Uncle Grumpy’s back. I can’t say no to him. He bought me a Bowie knife for my twelfth birthday. I’ve owed him ever since.
Uncle Grump, the floor is yours.
What can I tell ya? The kid wanted a Bowie knife, his mother wouldn’t get him one.
Okay, here it is.
You choose one word instead of another word, it means something. What? It means you didn’t want to use the other word. Why? Because the word you chose more accurately suited your purposes.
For good. Or for evil.
Words can reveal. Words can conceal. Words can manipulate. Words can distort. People say, “It’s only words.” They’re wrong. And they’re trying to fool you. With words. While they’re trying to convince you they don’t matter.
There’s this guy named Frank Luntz, a political and corporate consultant, usually identified with conservative causes. Luntz wrote a book called Words That Work. The subtitle for that book could have read, “How To Use ‘Hot Button’ Words To Fool People Into Coming Over To Your Side.” But only if Luntz was trying to be honest, rather than trying to sell books.
In a culture with a diminishing concern for shame, there are a remarkably few unacceptable methods of making a living. Expert liars could promote their “How To Lie” books as “self help” aids, explaining, “If you’re going to lie anyway, why not learn how to be good at it?”
Luntz trains his clients to wrap their arguments in specific, focus-group-tested words and phrases, which, because of their connotations to the listeners, are helpful in gaining their support. Luntz was famous for re-branding the Inheritance Tax the “Death Tax.” People, formerly apathetic on the subject, were suddenly up in arms.
“Man! You can’t even die in this country without getting taxed!”
Luntz taught the opponents of “global warming” to defuse the concern by repackaging the issue as “Climate change.” “Climate change” doesn’t sound so earthshaking. You open a window. You put on a sweater. Good-bye, “Climate change”.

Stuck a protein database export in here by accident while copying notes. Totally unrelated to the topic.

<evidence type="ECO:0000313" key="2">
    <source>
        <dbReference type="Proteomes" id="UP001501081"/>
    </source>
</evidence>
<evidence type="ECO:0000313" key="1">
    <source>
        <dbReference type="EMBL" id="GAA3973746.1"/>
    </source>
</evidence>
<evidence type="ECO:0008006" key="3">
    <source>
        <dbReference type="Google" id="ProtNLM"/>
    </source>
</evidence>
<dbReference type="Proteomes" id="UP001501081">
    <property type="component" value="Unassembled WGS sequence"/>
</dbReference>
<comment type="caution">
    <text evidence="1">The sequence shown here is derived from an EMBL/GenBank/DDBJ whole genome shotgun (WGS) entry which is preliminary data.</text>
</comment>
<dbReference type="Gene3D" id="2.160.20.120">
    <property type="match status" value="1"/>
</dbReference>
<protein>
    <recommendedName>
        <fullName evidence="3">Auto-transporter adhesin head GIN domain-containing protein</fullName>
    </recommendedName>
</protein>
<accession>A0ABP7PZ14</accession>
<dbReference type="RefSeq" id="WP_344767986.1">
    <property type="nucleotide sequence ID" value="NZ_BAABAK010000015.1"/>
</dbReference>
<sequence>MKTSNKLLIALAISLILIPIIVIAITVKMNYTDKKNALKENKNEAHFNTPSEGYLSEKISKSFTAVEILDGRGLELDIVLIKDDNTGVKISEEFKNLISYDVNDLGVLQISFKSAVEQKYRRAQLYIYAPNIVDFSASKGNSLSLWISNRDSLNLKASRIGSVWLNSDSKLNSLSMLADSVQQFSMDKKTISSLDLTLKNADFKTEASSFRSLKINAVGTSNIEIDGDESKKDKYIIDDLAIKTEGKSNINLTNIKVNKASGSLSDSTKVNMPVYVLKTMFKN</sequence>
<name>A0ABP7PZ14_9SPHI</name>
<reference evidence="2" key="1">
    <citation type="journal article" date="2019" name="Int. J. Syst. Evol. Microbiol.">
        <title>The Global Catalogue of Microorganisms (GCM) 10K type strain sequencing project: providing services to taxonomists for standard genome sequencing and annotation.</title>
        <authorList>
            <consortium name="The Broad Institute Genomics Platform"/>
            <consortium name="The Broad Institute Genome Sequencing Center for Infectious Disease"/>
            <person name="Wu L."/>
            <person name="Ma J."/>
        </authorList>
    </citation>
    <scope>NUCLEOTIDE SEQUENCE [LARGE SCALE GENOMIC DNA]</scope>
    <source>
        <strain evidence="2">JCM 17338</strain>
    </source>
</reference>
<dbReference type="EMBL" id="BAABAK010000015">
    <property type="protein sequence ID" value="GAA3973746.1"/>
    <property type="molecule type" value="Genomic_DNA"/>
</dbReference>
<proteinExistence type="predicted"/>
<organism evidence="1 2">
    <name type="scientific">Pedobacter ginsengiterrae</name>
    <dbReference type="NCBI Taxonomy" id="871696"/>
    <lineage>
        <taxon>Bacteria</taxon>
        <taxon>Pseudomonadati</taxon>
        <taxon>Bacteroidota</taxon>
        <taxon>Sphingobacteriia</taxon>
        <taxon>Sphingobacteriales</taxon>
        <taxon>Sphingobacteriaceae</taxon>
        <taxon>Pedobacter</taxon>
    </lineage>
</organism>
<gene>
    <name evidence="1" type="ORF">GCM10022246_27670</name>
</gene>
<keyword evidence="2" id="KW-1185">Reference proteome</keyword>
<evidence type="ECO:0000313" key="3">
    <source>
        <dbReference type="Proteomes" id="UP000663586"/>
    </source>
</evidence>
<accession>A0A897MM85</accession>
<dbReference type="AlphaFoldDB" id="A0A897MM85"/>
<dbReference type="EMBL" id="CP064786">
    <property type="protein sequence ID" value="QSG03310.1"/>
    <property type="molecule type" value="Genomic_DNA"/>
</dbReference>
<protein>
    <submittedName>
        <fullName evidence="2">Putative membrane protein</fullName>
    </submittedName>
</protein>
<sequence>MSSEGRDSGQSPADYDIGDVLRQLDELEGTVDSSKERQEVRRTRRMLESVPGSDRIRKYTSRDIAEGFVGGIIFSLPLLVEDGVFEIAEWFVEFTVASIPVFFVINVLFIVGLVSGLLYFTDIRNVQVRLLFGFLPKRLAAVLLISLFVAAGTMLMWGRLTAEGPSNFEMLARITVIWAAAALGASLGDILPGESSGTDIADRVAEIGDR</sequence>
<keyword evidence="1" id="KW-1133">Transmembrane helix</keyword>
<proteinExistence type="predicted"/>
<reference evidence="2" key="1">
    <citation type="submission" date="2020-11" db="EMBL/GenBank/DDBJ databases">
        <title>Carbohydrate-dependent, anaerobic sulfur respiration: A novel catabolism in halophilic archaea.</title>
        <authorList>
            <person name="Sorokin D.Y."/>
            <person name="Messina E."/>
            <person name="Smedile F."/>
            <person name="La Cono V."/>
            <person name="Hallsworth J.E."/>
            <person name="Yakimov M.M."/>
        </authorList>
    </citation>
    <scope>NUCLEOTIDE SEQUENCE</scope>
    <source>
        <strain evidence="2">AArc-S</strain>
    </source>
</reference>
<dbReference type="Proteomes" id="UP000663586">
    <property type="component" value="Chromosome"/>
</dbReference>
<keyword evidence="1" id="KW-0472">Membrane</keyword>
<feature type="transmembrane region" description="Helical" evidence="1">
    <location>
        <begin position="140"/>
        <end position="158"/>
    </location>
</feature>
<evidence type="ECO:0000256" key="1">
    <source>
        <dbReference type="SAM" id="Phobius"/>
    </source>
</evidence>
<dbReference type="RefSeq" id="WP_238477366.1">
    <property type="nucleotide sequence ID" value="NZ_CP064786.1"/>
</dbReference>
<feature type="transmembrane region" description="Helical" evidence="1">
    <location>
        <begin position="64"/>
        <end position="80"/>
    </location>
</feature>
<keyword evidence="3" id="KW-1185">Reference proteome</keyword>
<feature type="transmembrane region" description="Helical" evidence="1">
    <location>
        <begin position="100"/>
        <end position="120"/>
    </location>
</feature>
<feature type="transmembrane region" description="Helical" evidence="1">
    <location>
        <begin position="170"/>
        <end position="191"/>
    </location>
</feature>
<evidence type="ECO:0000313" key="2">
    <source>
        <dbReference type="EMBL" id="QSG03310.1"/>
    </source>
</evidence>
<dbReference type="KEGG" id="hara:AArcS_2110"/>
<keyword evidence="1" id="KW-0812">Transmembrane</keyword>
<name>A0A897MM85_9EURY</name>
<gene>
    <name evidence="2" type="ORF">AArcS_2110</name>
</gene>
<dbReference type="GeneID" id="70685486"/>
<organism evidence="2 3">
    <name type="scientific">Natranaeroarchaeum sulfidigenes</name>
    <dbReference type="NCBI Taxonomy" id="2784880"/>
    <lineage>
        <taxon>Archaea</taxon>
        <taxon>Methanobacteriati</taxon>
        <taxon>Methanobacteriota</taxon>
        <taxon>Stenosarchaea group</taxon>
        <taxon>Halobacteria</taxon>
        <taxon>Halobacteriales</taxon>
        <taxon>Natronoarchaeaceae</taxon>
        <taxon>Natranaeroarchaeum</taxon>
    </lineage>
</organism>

People aren’t crazy about oil drilling? Call it “Energy exploration.” Suddenly, it’s an adventure.
“Energy exploration! I want to do that!”
You’re not plundering the environment. You’re Magellan.
Here’s a popular Luntzism. At least it sounds like one. There’s a lot of talk these days about the previous administration’s behavior concerning the issue of torture. When they’re questioned about it, spokespeople for the previous administration, not one of them, but every one of them – as if they’d been carefully tutored to do so – will first make a sour face, and then they’ll say,
“I don’t think we should re-litigate the past.”
You see the word? “Re-litigate”?
This word was not casually selected. “Re-litigate” is a “lawyer word”. People don’t like lawyers. Especially when they’re litigating.
Using that word sends the message, “What they’re doing here is bad.” And it's not just litigating. It's re-litigating. They litigated already. And now, they’re litigating again! What the heck is going on!
This rampant litigating has got to stop!
Can anyone say “sideshow”? Suddenly, we’re talking about “litigating”, and nobody’s talking about torture.
Secondly, and more importantly,
Whenever someone complains, “I don’t think we should re-litigate the past”, what they’re actually saying, rather transparently, is, “Look, our side messed up in a shameful and embarrassing way in the past, and it would be a lot better for us if we didn’t talk about it anymore.”
Hence, the distracting “re-litigate.” They pooped in their pants. And they don’t want to talk about it.
Am I being unfair? I don’t know. People who won the Nobel Prize, or received an Oscar or the Congressional Medal of Honor, they seem to be to happy to talk about the past. Why is that?
Because they didn’t torture anybody.
Why does this get me so steamed up? Because a self-serving choice of words has replaced a serious discussion with a “smiley face” and a new coat of paint. After all the P.R., symbolic manipulation, the problem is still there.
And you can’t make that go “poof” with words.
Here’s what I don’t get. We know what they’re doing. They know we know.
So why do they keep doing it?